Policy & Practice | Spring 2023

technology speaks

By David Gruen

Shifting from Health Systems to Systems of Health: Embracing Technology Upstream to Address Homelessness

M eet Jessica. She lives in Sonoma County, California, and has been diagnosed with several mental health disorders. Like many in her position, Jessica struggles to consistently take medications and keep health appoint ments. She loses her housing, struggles with substance use, and gets arrested on felony arson charges. She’s incarcer ated and found incompetent to stand trial. Homeless, unwell, and in jail, what happens to Jessica next? Much of what we call health care in America—including mental, physical, and behavioral health—is really sick care. It’s focused on reacting to singular events and chronic conditions rather than preventing them. And it completely ignores deep social inequities. Despite spending more than twice as much per person on care than other wealthy coun tries, America’s health outcomes aren’t better 1 —and some are worse. 2 While there’s no magic solution, we can achieve meaningful change by moving more care upstream and embracing technology. By being pro active and preventing rather than reactive and treating, we can shift from health systems to systems of health. I believe that with the right people, using the right technologies, creating systems of health is neither pie-in-the sky dreaming nor glib semantics. Let’s look at Sonoma County, California’s integrated care model through the lens of the Institute for Healthcare Improvement (IHI) quin tuple aim. 3 And watch how Jessica travels through it.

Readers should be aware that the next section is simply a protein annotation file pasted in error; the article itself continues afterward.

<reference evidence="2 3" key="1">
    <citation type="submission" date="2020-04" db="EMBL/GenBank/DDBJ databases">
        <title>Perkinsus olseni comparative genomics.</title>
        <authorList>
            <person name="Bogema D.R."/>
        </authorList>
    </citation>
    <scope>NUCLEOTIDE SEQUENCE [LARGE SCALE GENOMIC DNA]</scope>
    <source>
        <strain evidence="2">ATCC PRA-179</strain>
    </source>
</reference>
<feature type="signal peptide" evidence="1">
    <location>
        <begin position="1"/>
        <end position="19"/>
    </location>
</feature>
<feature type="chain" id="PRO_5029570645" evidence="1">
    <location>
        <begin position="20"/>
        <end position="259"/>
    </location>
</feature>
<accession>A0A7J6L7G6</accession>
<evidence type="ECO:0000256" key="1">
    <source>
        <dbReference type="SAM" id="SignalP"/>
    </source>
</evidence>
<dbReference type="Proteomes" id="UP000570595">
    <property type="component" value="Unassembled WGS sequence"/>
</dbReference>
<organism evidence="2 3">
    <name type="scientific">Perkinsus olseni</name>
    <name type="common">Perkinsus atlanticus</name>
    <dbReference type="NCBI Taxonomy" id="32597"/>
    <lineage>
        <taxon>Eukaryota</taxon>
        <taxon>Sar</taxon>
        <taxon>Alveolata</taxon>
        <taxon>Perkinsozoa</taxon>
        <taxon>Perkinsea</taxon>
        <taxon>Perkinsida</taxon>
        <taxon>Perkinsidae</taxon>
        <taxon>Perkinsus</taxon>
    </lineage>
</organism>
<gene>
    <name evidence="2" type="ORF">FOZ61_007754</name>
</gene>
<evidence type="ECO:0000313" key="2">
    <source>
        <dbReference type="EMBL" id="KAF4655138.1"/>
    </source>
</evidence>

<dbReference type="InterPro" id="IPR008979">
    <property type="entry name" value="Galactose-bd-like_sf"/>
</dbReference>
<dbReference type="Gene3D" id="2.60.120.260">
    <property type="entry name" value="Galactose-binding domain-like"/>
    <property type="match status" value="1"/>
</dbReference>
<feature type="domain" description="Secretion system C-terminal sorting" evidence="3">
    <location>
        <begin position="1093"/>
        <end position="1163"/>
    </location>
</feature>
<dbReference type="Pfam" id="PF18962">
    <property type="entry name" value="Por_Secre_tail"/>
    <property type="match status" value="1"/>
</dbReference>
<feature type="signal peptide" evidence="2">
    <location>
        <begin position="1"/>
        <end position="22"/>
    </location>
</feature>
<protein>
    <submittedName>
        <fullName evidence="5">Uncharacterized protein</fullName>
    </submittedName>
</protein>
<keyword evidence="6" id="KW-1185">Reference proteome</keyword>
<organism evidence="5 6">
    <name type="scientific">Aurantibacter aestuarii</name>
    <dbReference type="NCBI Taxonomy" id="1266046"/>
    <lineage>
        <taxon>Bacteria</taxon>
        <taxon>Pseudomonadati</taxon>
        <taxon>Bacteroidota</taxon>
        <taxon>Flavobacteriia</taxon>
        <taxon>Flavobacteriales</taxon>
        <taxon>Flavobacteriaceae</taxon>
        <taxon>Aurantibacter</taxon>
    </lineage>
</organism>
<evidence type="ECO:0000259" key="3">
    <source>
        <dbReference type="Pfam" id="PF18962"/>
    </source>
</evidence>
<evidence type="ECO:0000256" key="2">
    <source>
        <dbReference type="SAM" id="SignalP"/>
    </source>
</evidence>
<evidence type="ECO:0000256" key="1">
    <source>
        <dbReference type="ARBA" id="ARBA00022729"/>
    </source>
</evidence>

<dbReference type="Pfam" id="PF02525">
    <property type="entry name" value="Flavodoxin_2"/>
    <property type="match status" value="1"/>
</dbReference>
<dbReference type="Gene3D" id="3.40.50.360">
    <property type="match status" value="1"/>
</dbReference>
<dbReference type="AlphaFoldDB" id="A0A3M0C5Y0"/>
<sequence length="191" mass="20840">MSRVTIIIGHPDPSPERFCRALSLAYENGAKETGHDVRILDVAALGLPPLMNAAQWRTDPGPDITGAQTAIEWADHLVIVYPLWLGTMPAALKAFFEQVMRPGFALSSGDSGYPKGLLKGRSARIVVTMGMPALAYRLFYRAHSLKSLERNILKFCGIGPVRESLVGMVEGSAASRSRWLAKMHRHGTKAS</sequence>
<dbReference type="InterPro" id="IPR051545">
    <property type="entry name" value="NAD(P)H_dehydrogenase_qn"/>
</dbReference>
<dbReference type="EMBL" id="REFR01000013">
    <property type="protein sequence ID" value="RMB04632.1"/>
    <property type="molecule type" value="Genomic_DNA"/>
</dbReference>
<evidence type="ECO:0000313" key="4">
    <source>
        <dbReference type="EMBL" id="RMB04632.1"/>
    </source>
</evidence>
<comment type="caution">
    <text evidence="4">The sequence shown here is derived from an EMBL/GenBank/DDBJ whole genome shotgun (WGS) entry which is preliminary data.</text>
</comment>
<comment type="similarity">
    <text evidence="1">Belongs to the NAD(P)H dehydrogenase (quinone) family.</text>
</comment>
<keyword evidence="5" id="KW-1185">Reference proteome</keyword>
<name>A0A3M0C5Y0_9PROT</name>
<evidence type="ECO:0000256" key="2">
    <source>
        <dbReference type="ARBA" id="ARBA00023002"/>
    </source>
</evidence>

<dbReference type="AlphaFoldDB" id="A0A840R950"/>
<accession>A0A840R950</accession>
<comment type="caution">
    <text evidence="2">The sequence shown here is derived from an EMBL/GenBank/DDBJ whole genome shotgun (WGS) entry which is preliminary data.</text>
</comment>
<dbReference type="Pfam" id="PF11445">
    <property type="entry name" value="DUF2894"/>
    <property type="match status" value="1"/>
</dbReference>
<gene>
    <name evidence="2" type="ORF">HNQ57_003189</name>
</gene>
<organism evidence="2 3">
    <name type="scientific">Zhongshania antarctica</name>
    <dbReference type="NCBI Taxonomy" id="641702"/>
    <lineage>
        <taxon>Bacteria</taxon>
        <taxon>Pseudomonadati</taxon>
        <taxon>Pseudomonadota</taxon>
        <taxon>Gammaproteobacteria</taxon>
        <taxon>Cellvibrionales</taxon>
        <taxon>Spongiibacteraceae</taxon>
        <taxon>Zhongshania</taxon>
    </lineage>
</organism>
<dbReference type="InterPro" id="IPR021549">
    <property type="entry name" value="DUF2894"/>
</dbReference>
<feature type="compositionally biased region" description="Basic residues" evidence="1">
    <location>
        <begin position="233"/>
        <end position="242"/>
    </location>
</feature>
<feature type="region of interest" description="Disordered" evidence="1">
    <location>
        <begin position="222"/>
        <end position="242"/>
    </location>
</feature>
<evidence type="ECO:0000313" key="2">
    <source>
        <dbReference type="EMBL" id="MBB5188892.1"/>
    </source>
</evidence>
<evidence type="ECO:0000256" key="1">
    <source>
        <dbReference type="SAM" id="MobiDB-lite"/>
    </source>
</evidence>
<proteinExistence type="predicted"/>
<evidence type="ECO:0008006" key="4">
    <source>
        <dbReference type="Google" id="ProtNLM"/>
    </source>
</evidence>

The Challenge In 2018, Sonoma County, California, declared a crisis due to the number of their population that was unhoused. More than 21,000 people faced unstable housing. Meeting the complex needs of this population required more than their existing approach could handle. With support from the Board of Supervisors, Sonoma County formed

a safety net collaborative with health services, human services, community development commission (housing), justice partners, and child support services. They launched the Accessing Coordinated Care and Empowering Self Sufficiency (ACCESS) Sonoma program. ACCESS Sonoma piloted the Merative TM Integrated Care solution,

Photo illustration by Chris Campbell

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